Football Manager Stole My Life: 20 Years of Beautiful Obsession Paperback – 10 Aug 2012
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"It s the best game I ve ever played it is a game, isn t it?" Robbie Williams, musician"
About the Author
Iain Macintosh writes about football for numerous publications in Asia, USA and the UK and is one of the Football 50, the top football writers on Twitter according to TEAMtalk. Kenny Millar is a sportswriter for The Sunday Post. Neil White is a former sportswriter for The Sunday Times. All three are Football Manager addicts.
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It is a mix of a book, with some interviews from the games creators The Collyer Brothers, which take us from the beginning up until around Sports Interactive get involved. We hear from players who had been given great potential as youth players, and see how their careers turned out, and how recognised they still are thanks to what is essentially a computer game. There is a fascinating section about the charities aided by sales of Football Manager - War Child and Kick It Out. There are anecdotes of how Football manager has affected many people, and there is even some fan fiction.
It is a well put together book, that is entertaining, and can easily be read in short spurts, as the chapters and sections are all relatively short. There is even the original pitch document that was used to pitch the first iteration of the game to games publishers in which you can see a lot of the base concepts are still present in the game itself.
I loved reading this book, due to my long running love affair with the subject matter, I was grinning when I saw a brief mention of a forum challenge that I've participated in myself. However if you are not a fan of Football Manager (previously Championship Manager in its early days), or have no interest in footballers, then this probably isn't the book for you, as it really does feel like a pure love fest and a proper celebration of at the time it was published, 20 years of this fantastic series.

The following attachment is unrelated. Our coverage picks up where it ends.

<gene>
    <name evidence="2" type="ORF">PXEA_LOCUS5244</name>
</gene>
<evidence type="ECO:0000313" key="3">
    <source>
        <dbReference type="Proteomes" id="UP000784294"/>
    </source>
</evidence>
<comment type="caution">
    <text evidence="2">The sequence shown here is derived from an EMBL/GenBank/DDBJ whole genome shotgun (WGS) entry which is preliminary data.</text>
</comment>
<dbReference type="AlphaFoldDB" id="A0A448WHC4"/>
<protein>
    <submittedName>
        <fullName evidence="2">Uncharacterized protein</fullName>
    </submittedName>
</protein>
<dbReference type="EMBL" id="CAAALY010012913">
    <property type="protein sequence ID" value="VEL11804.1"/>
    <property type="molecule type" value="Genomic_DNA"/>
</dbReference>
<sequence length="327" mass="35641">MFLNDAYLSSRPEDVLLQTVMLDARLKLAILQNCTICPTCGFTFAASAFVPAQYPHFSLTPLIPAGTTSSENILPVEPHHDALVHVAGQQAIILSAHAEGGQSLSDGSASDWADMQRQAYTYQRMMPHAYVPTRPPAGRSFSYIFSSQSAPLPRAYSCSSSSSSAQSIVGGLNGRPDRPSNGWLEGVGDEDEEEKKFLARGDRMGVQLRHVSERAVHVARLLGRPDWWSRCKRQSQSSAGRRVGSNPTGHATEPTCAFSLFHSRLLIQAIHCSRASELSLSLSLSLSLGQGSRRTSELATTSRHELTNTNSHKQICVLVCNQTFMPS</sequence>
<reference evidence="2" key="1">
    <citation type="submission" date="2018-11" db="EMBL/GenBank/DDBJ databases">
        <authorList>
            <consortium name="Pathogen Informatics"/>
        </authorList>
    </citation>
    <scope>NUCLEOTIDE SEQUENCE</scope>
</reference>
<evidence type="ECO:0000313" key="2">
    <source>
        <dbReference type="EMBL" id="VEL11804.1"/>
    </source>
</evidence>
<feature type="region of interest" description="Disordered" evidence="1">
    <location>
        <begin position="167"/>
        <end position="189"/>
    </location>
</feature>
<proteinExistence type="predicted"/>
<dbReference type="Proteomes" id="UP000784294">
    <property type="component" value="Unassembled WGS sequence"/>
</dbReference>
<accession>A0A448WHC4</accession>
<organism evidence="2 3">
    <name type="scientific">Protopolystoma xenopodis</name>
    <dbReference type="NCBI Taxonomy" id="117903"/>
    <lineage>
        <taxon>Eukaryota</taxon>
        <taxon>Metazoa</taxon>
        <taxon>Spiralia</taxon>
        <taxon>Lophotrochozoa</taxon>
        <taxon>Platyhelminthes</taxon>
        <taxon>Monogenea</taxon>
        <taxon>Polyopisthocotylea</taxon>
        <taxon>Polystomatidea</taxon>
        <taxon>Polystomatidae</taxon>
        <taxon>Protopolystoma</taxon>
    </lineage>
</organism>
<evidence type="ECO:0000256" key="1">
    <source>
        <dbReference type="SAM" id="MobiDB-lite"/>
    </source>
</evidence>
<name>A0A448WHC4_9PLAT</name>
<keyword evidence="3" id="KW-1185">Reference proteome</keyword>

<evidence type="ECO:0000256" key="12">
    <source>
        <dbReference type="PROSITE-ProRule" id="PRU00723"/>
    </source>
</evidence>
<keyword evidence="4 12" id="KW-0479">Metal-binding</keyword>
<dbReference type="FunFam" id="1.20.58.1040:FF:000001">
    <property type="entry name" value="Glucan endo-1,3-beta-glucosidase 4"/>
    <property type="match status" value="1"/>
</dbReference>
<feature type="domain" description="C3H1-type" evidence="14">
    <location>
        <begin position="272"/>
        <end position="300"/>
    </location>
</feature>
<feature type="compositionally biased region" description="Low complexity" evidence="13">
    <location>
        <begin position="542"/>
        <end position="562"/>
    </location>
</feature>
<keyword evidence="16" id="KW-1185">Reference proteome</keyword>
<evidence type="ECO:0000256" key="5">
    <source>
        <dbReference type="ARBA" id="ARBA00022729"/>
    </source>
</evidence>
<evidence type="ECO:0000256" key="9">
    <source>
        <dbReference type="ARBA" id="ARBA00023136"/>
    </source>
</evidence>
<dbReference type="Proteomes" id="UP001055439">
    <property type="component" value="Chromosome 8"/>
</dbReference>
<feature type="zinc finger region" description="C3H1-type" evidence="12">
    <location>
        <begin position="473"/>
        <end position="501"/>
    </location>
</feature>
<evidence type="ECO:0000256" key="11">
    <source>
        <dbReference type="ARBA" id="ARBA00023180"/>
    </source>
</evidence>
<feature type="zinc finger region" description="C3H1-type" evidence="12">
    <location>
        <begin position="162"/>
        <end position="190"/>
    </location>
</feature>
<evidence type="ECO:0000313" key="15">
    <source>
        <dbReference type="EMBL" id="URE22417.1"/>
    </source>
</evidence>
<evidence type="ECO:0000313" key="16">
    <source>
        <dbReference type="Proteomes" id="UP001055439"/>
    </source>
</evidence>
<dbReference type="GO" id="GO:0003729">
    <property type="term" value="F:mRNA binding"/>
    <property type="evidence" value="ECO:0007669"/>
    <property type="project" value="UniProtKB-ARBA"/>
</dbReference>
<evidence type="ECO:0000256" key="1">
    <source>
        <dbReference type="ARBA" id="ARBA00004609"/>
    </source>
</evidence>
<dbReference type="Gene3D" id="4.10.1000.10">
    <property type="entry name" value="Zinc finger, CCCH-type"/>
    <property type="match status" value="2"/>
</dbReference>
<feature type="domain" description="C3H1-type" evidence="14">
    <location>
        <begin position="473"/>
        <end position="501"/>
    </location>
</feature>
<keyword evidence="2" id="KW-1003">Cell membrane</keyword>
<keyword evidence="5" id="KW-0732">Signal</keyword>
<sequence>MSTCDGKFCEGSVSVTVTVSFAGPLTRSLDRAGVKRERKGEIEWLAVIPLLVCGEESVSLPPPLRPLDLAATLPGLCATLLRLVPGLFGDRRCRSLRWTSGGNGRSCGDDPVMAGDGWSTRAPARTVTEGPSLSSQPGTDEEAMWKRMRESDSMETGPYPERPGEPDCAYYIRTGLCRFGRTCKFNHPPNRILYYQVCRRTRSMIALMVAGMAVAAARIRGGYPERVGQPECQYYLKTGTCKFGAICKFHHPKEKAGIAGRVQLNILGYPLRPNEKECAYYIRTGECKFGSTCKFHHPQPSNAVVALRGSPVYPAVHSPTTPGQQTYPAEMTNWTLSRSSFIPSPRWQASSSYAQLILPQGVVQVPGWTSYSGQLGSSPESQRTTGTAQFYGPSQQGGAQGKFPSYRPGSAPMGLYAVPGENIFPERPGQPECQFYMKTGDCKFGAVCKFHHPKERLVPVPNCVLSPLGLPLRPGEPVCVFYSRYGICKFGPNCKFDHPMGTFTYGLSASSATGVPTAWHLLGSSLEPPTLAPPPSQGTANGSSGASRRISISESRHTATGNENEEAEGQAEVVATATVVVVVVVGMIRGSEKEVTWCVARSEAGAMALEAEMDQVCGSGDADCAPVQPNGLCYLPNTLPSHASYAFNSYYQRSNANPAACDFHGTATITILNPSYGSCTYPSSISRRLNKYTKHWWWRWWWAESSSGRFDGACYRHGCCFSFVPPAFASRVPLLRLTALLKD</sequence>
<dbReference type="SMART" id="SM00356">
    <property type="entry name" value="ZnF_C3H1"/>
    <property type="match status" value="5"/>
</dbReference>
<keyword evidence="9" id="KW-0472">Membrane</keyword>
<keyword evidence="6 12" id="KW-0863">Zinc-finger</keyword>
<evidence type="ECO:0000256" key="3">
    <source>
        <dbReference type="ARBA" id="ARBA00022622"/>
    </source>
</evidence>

The book is a mixture of stories and accounts from everyone who has been affected by this award winning addictive football management game.
The book also has career accounts from some of the players that this games massive data base of players knowledge has highlighted as WONDERKIDS on the game, some players have indeed gone on to become world beaters others have struggled with the wonderkid tag.
Overall this is an interesting read but then again I am probably biased as I love the game anyway much to my girlfriends annoyance, although in my defence I have been playing the game longer than I have been with her!
A great wee read about how about how I and many others wasted a lot of time obsessed about a game in which nothing really happens. Nearly gave me the bug to go out and get the newest game, but I existed the urge. There's a great fictional piece at the end which entertained me no end. If you spent manys a night/early/morning/morning/afternoon/evening/night/early morning hunched over a computer moving small red disks about a screen and imaging a load of people with note books taking down your ever read and twisting them for a paper - this is the book for you.
However this book is just a collection of uninteresting tales that are similar to yours but really.... don't impact you because they aren't your stories. realistically as satisfying as going unbeaten for a year or finding a hidden gem and selling him for £50million is for you.... no one else cares about them. And herein lies the problem with this book.
Must admit I skipped Iain Macintosh’s fan fiction at the end - which is perhaps testament to the book. Enjoyable as there’s very little FM content in this format - so probably only by default.
I would recommend this to any football or championship manager fan.